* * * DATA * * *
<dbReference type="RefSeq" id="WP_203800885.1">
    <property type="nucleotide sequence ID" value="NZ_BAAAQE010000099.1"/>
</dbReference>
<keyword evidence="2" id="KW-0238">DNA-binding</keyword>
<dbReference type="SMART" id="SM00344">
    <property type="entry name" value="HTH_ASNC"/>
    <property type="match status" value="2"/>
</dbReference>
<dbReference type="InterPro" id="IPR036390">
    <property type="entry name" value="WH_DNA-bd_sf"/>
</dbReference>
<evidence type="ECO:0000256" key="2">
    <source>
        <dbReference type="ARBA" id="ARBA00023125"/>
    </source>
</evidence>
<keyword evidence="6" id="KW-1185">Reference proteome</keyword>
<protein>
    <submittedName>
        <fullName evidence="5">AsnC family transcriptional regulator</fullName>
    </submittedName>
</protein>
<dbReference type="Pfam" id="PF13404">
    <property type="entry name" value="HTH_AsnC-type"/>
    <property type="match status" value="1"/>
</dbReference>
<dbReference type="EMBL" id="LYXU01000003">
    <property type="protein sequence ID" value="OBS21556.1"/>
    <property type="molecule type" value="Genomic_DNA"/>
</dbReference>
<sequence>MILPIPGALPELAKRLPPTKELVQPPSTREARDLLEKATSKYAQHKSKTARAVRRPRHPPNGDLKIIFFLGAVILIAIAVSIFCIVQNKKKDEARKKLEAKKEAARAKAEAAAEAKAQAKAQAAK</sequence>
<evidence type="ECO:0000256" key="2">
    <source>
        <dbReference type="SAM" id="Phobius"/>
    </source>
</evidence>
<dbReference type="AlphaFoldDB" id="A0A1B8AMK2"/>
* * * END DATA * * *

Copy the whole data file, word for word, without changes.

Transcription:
<dbReference type="RefSeq" id="WP_203800885.1">
    <property type="nucleotide sequence ID" value="NZ_BAAAQE010000099.1"/>
</dbReference>
<keyword evidence="2" id="KW-0238">DNA-binding</keyword>
<dbReference type="SMART" id="SM00344">
    <property type="entry name" value="HTH_ASNC"/>
    <property type="match status" value="2"/>
</dbReference>
<dbReference type="InterPro" id="IPR036390">
    <property type="entry name" value="WH_DNA-bd_sf"/>
</dbReference>
<evidence type="ECO:0000256" key="2">
    <source>
        <dbReference type="ARBA" id="ARBA00023125"/>
    </source>
</evidence>
<keyword evidence="6" id="KW-1185">Reference proteome</keyword>
<protein>
    <submittedName>
        <fullName evidence="5">AsnC family transcriptional regulator</fullName>
    </submittedName>
</protein>
<dbReference type="Pfam" id="PF13404">
    <property type="entry name" value="HTH_AsnC-type"/>
    <property type="match status" value="1"/>
</dbReference>
<dbReference type="EMBL" id="LYXU01000003">
    <property type="protein sequence ID" value="OBS21556.1"/>
    <property type="molecule type" value="Genomic_DNA"/>
</dbReference>
<sequence>MILPIPGALPELAKRLPPTKELVQPPSTREARDLLEKATSKYAQHKSKTARAVRRPRHPPNGDLKIIFFLGAVILIAIAVSIFCIVQNKKKDEARKKLEAKKEAARAKAEAAAEAKAQAKAQAAK</sequence>
<evidence type="ECO:0000256" key="2">
    <source>
        <dbReference type="SAM" id="Phobius"/>
    </source>
</evidence>
<dbReference type="AlphaFoldDB" id="A0A1B8AMK2"/>